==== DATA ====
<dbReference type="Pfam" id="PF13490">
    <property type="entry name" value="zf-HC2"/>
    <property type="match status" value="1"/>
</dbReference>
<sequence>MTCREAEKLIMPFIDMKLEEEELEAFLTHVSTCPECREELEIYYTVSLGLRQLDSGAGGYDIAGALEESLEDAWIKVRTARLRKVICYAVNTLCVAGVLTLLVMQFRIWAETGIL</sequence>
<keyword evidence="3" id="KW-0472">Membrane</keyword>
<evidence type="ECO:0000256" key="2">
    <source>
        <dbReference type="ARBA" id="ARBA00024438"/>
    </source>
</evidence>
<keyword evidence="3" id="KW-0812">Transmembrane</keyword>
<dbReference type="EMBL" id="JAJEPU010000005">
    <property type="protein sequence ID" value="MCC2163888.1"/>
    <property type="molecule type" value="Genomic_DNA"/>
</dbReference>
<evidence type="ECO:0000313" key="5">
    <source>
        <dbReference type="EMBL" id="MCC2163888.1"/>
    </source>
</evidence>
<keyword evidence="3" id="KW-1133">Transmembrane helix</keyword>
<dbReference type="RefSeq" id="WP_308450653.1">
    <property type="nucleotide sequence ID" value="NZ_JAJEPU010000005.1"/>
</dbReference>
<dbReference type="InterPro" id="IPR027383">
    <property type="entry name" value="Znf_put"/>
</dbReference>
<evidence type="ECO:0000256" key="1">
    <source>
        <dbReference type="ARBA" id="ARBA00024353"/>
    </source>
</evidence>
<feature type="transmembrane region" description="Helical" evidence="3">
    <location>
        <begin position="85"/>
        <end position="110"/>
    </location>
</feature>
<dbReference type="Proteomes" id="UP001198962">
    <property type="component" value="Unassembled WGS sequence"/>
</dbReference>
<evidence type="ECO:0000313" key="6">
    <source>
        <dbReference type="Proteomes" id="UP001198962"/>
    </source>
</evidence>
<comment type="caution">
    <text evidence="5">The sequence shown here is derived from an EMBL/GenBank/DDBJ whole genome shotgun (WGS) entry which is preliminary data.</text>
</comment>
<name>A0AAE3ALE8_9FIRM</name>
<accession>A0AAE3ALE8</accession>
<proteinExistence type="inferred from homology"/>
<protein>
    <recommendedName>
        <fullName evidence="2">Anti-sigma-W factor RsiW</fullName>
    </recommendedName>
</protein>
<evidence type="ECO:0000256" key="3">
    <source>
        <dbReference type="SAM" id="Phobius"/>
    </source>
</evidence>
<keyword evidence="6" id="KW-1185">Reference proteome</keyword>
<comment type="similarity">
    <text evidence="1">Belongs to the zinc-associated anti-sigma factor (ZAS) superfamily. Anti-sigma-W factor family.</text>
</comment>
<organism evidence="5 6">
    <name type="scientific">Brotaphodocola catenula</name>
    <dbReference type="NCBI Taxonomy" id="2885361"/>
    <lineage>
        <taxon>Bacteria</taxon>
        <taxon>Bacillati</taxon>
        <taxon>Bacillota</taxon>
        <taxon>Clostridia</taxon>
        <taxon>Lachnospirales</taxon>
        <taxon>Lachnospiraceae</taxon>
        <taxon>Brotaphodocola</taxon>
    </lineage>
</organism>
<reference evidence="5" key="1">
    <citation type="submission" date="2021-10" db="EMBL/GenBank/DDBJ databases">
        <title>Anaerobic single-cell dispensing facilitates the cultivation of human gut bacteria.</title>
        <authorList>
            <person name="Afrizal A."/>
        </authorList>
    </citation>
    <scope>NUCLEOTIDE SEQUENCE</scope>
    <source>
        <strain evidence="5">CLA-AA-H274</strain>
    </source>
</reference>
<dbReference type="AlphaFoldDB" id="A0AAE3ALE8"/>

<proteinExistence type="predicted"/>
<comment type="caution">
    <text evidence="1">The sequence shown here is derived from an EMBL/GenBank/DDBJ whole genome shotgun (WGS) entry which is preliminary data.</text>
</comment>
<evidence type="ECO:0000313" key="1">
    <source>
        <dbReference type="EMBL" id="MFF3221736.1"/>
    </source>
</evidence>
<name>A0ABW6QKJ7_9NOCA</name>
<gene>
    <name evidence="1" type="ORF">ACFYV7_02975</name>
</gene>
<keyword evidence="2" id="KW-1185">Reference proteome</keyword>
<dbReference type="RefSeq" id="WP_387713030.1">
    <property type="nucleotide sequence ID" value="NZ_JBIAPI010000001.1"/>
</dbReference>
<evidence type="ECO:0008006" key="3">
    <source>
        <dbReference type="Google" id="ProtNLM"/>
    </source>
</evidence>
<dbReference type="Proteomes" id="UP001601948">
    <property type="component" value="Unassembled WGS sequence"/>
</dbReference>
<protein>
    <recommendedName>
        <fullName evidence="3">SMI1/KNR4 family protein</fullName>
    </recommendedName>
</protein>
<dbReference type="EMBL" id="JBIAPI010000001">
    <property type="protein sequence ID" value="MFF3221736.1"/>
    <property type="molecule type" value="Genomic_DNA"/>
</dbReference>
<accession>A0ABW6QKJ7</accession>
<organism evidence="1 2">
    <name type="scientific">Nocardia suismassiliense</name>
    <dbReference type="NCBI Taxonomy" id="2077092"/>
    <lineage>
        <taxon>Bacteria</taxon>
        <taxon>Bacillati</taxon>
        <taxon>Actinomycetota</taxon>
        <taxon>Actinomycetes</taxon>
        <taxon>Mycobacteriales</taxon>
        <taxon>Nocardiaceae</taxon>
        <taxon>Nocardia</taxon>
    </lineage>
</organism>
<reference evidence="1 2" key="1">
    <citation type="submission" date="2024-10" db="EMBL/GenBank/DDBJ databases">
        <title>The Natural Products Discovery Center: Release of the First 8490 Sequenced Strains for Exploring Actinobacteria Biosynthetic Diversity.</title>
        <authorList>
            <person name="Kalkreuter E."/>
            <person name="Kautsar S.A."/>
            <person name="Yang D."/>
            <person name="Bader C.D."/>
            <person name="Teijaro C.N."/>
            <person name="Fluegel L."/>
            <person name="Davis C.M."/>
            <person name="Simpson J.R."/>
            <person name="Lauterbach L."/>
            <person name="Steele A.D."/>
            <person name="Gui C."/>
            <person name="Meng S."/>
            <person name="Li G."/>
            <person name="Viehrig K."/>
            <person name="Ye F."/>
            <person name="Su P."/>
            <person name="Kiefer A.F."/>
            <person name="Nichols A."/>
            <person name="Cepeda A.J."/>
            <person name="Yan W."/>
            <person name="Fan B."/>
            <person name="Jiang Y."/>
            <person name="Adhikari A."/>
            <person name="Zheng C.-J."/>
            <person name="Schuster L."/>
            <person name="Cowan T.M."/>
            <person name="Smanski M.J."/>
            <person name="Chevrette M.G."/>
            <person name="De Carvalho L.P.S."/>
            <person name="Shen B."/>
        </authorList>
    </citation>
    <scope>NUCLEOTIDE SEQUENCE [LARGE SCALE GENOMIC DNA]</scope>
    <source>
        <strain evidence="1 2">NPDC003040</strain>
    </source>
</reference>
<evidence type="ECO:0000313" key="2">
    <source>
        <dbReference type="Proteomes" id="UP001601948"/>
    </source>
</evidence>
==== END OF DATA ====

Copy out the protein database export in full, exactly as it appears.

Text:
<dbReference type="Pfam" id="PF13490">
    <property type="entry name" value="zf-HC2"/>
    <property type="match status" value="1"/>
</dbReference>
<sequence>MTCREAEKLIMPFIDMKLEEEELEAFLTHVSTCPECREELEIYYTVSLGLRQLDSGAGGYDIAGALEESLEDAWIKVRTARLRKVICYAVNTLCVAGVLTLLVMQFRIWAETGIL</sequence>
<keyword evidence="3" id="KW-0472">Membrane</keyword>
<evidence type="ECO:0000256" key="2">
    <source>
        <dbReference type="ARBA" id="ARBA00024438"/>
    </source>
</evidence>
<keyword evidence="3" id="KW-0812">Transmembrane</keyword>
<dbReference type="EMBL" id="JAJEPU010000005">
    <property type="protein sequence ID" value="MCC2163888.1"/>
    <property type="molecule type" value="Genomic_DNA"/>
</dbReference>
<evidence type="ECO:0000313" key="5">
    <source>
        <dbReference type="EMBL" id="MCC2163888.1"/>
    </source>
</evidence>
<keyword evidence="3" id="KW-1133">Transmembrane helix</keyword>
<dbReference type="RefSeq" id="WP_308450653.1">
    <property type="nucleotide sequence ID" value="NZ_JAJEPU010000005.1"/>
</dbReference>
<dbReference type="InterPro" id="IPR027383">
    <property type="entry name" value="Znf_put"/>
</dbReference>
<evidence type="ECO:0000256" key="1">
    <source>
        <dbReference type="ARBA" id="ARBA00024353"/>
    </source>
</evidence>
<feature type="transmembrane region" description="Helical" evidence="3">
    <location>
        <begin position="85"/>
        <end position="110"/>
    </location>
</feature>
<dbReference type="Proteomes" id="UP001198962">
    <property type="component" value="Unassembled WGS sequence"/>
</dbReference>
<evidence type="ECO:0000313" key="6">
    <source>
        <dbReference type="Proteomes" id="UP001198962"/>
    </source>
</evidence>
<comment type="caution">
    <text evidence="5">The sequence shown here is derived from an EMBL/GenBank/DDBJ whole genome shotgun (WGS) entry which is preliminary data.</text>
</comment>
<name>A0AAE3ALE8_9FIRM</name>
<accession>A0AAE3ALE8</accession>
<proteinExistence type="inferred from homology"/>
<protein>
    <recommendedName>
        <fullName evidence="2">Anti-sigma-W factor RsiW</fullName>
    </recommendedName>
</protein>
<evidence type="ECO:0000256" key="3">
    <source>
        <dbReference type="SAM" id="Phobius"/>
    </source>
</evidence>
<keyword evidence="6" id="KW-1185">Reference proteome</keyword>
<comment type="similarity">
    <text evidence="1">Belongs to the zinc-associated anti-sigma factor (ZAS) superfamily. Anti-sigma-W factor family.</text>
</comment>
<organism evidence="5 6">
    <name type="scientific">Brotaphodocola catenula</name>
    <dbReference type="NCBI Taxonomy" id="2885361"/>
    <lineage>
        <taxon>Bacteria</taxon>
        <taxon>Bacillati</taxon>
        <taxon>Bacillota</taxon>
        <taxon>Clostridia</taxon>
        <taxon>Lachnospirales</taxon>
        <taxon>Lachnospiraceae</taxon>
        <taxon>Brotaphodocola</taxon>
    </lineage>
</organism>
<reference evidence="5" key="1">
    <citation type="submission" date="2021-10" db="EMBL/GenBank/DDBJ databases">
        <title>Anaerobic single-cell dispensing facilitates the cultivation of human gut bacteria.</title>
        <authorList>
            <person name="Afrizal A."/>
        </authorList>
    </citation>
    <scope>NUCLEOTIDE SEQUENCE</scope>
    <source>
        <strain evidence="5">CLA-AA-H274</strain>
    </source>
</reference>
<dbReference type="AlphaFoldDB" id="A0AAE3ALE8"/>

<proteinExistence type="predicted"/>
<comment type="caution">
    <text evidence="1">The sequence shown here is derived from an EMBL/GenBank/DDBJ whole genome shotgun (WGS) entry which is preliminary data.</text>
</comment>
<evidence type="ECO:0000313" key="1">
    <source>
        <dbReference type="EMBL" id="MFF3221736.1"/>
    </source>
</evidence>
<name>A0ABW6QKJ7_9NOCA</name>
<gene>
    <name evidence="1" type="ORF">ACFYV7_02975</name>
</gene>
<keyword evidence="2" id="KW-1185">Reference proteome</keyword>
<dbReference type="RefSeq" id="WP_387713030.1">
    <property type="nucleotide sequence ID" value="NZ_JBIAPI010000001.1"/>
</dbReference>
<evidence type="ECO:0008006" key="3">
    <source>
        <dbReference type="Google" id="ProtNLM"/>
    </source>
</evidence>
<dbReference type="Proteomes" id="UP001601948">
    <property type="component" value="Unassembled WGS sequence"/>
</dbReference>
<protein>
    <recommendedName>
        <fullName evidence="3">SMI1/KNR4 family protein</fullName>
    </recommendedName>
</protein>
<dbReference type="EMBL" id="JBIAPI010000001">
    <property type="protein sequence ID" value="MFF3221736.1"/>
    <property type="molecule type" value="Genomic_DNA"/>
</dbReference>
<accession>A0ABW6QKJ7</accession>
<organism evidence="1 2">
    <name type="scientific">Nocardia suismassiliense</name>
    <dbReference type="NCBI Taxonomy" id="2077092"/>
    <lineage>
        <taxon>Bacteria</taxon>
        <taxon>Bacillati</taxon>
        <taxon>Actinomycetota</taxon>
        <taxon>Actinomycetes</taxon>
        <taxon>Mycobacteriales</taxon>
        <taxon>Nocardiaceae</taxon>
        <taxon>Nocardia</taxon>
    </lineage>
</organism>
<reference evidence="1 2" key="1">
    <citation type="submission" date="2024-10" db="EMBL/GenBank/DDBJ databases">
        <title>The Natural Products Discovery Center: Release of the First 8490 Sequenced Strains for Exploring Actinobacteria Biosynthetic Diversity.</title>
        <authorList>
            <person name="Kalkreuter E."/>
            <person name="Kautsar S.A."/>
            <person name="Yang D."/>
            <person name="Bader C.D."/>
            <person name="Teijaro C.N."/>
            <person name="Fluegel L."/>
            <person name="Davis C.M."/>
            <person name="Simpson J.R."/>
            <person name="Lauterbach L."/>
            <person name="Steele A.D."/>
            <person name="Gui C."/>
            <person name="Meng S."/>
            <person name="Li G."/>
            <person name="Viehrig K."/>
            <person name="Ye F."/>
            <person name="Su P."/>
            <person name="Kiefer A.F."/>
            <person name="Nichols A."/>
            <person name="Cepeda A.J."/>
            <person name="Yan W."/>
            <person name="Fan B."/>
            <person name="Jiang Y."/>
            <person name="Adhikari A."/>
            <person name="Zheng C.-J."/>
            <person name="Schuster L."/>
            <person name="Cowan T.M."/>
            <person name="Smanski M.J."/>
            <person name="Chevrette M.G."/>
            <person name="De Carvalho L.P.S."/>
            <person name="Shen B."/>
        </authorList>
    </citation>
    <scope>NUCLEOTIDE SEQUENCE [LARGE SCALE GENOMIC DNA]</scope>
    <source>
        <strain evidence="1 2">NPDC003040</strain>
    </source>
</reference>
<evidence type="ECO:0000313" key="2">
    <source>
        <dbReference type="Proteomes" id="UP001601948"/>
    </source>
</evidence>